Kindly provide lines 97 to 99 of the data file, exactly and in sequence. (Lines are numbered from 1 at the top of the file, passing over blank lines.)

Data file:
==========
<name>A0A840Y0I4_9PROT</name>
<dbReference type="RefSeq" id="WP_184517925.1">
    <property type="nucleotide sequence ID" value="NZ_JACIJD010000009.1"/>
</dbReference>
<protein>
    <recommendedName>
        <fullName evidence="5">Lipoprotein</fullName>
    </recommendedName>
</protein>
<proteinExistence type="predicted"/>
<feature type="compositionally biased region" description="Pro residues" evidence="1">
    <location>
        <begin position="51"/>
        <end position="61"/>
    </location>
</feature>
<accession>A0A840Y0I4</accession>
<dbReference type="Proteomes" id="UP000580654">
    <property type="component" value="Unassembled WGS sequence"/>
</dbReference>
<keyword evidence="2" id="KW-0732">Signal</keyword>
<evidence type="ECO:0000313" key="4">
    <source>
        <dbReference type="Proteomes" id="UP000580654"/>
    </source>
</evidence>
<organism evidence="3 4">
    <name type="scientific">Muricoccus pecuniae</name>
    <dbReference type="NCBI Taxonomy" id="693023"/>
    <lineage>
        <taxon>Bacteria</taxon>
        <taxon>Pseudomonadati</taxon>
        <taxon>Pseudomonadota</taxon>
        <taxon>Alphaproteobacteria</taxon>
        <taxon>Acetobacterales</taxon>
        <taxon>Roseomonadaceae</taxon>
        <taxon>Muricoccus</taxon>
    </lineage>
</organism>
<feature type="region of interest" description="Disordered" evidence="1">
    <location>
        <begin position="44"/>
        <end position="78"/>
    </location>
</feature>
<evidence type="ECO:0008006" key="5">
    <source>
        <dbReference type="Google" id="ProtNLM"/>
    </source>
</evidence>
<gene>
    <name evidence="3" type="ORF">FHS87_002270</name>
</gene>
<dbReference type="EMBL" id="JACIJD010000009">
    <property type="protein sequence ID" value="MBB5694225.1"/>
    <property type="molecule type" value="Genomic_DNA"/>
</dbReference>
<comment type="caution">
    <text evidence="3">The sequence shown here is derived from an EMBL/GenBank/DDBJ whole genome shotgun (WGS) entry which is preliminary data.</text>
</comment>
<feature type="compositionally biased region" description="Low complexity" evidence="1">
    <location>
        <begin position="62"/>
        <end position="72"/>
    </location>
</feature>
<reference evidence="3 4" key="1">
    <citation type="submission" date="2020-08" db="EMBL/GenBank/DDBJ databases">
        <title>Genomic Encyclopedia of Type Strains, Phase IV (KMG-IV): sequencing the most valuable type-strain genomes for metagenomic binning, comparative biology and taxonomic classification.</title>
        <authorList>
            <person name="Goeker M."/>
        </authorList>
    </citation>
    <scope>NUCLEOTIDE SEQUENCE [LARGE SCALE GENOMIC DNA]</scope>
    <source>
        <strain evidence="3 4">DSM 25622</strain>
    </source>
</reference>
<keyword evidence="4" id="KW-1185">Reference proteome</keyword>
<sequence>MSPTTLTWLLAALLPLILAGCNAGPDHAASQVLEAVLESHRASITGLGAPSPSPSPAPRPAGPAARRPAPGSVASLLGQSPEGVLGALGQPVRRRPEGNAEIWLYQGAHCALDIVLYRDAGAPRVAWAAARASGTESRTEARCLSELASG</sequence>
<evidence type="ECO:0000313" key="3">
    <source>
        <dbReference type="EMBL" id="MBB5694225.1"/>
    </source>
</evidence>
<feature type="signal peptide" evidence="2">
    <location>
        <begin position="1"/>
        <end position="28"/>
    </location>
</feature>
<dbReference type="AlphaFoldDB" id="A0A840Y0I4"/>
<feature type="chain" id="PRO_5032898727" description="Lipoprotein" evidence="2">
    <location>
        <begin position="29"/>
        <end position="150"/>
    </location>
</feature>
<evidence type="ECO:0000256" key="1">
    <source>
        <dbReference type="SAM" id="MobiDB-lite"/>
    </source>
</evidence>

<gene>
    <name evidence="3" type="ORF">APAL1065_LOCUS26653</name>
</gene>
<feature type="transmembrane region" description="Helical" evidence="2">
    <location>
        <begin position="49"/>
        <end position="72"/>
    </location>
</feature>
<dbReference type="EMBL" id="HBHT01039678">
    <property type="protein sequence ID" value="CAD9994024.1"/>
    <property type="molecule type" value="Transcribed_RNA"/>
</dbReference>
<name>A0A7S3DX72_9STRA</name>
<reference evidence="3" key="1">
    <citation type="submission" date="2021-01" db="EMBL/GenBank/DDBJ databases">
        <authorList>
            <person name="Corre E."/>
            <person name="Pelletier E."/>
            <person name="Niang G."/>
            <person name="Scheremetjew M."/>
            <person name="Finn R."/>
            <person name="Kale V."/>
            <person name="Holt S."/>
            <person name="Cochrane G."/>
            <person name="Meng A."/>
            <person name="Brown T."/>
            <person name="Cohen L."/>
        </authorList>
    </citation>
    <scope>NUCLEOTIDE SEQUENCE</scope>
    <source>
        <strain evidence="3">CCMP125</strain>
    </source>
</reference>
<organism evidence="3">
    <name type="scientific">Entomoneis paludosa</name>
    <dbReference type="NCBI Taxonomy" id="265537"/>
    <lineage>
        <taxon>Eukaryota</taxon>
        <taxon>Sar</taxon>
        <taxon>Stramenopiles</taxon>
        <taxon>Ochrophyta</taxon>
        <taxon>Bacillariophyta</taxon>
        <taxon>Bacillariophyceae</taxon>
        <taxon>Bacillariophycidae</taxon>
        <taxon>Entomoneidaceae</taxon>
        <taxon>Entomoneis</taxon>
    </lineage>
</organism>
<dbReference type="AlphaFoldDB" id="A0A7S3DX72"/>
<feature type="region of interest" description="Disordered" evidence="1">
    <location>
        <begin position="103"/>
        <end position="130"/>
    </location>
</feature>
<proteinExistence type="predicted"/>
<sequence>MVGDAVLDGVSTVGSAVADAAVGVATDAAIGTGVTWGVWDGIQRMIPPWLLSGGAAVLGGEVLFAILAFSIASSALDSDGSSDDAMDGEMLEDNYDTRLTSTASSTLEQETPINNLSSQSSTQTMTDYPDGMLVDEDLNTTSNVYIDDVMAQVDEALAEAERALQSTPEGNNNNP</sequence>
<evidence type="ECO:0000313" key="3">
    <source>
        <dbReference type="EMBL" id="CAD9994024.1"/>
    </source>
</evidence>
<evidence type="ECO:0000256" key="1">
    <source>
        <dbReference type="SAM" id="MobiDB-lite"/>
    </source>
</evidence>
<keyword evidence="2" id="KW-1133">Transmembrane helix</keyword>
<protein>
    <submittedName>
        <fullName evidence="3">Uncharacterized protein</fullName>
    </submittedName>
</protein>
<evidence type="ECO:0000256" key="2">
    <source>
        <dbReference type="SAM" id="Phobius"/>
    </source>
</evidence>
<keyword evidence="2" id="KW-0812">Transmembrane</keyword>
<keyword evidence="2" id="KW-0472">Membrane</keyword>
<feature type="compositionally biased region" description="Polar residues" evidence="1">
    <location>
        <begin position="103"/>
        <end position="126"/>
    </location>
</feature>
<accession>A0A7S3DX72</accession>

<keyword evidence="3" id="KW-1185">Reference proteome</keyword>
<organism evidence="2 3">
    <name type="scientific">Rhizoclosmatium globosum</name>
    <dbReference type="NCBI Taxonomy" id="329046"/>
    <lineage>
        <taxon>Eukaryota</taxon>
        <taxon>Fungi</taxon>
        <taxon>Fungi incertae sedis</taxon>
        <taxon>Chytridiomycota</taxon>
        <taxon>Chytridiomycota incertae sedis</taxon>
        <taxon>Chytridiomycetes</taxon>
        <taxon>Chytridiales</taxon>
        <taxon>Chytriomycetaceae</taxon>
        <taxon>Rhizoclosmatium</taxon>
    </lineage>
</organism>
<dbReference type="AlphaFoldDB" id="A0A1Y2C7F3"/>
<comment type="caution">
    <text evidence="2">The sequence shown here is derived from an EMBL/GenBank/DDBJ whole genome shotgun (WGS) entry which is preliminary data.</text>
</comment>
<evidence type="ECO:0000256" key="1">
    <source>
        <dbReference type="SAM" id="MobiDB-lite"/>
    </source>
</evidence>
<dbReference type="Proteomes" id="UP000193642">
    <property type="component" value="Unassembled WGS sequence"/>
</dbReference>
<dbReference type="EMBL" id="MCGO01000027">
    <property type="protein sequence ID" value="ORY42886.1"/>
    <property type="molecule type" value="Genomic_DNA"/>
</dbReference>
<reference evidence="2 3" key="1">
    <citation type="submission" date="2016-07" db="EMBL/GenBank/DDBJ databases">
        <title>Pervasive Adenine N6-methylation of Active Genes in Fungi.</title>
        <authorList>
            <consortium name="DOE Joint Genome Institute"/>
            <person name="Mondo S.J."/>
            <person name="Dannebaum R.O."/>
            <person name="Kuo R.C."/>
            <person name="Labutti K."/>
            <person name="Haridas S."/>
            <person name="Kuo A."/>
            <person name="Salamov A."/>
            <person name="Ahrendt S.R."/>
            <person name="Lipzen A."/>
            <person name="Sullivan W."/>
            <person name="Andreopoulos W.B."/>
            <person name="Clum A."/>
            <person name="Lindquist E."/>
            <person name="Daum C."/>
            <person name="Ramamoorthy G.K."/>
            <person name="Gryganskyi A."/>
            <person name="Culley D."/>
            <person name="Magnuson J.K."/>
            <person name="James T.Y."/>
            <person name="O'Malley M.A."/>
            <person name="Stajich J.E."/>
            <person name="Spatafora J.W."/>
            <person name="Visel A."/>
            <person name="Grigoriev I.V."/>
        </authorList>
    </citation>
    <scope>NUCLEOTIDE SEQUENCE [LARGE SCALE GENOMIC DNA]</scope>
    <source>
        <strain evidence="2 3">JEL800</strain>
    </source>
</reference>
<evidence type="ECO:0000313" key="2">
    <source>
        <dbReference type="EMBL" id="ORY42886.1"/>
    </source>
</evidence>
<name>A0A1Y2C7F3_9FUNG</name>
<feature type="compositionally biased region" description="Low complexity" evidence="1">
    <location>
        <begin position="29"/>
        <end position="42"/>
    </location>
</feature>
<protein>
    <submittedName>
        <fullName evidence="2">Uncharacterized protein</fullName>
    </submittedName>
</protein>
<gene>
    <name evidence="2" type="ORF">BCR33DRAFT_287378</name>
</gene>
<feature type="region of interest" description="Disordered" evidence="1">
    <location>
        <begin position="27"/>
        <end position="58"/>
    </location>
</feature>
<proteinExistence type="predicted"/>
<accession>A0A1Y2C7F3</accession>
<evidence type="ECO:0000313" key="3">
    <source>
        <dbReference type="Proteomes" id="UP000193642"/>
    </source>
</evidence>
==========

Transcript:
    </location>
</feature>
<evidence type="ECO:0000256" key="1">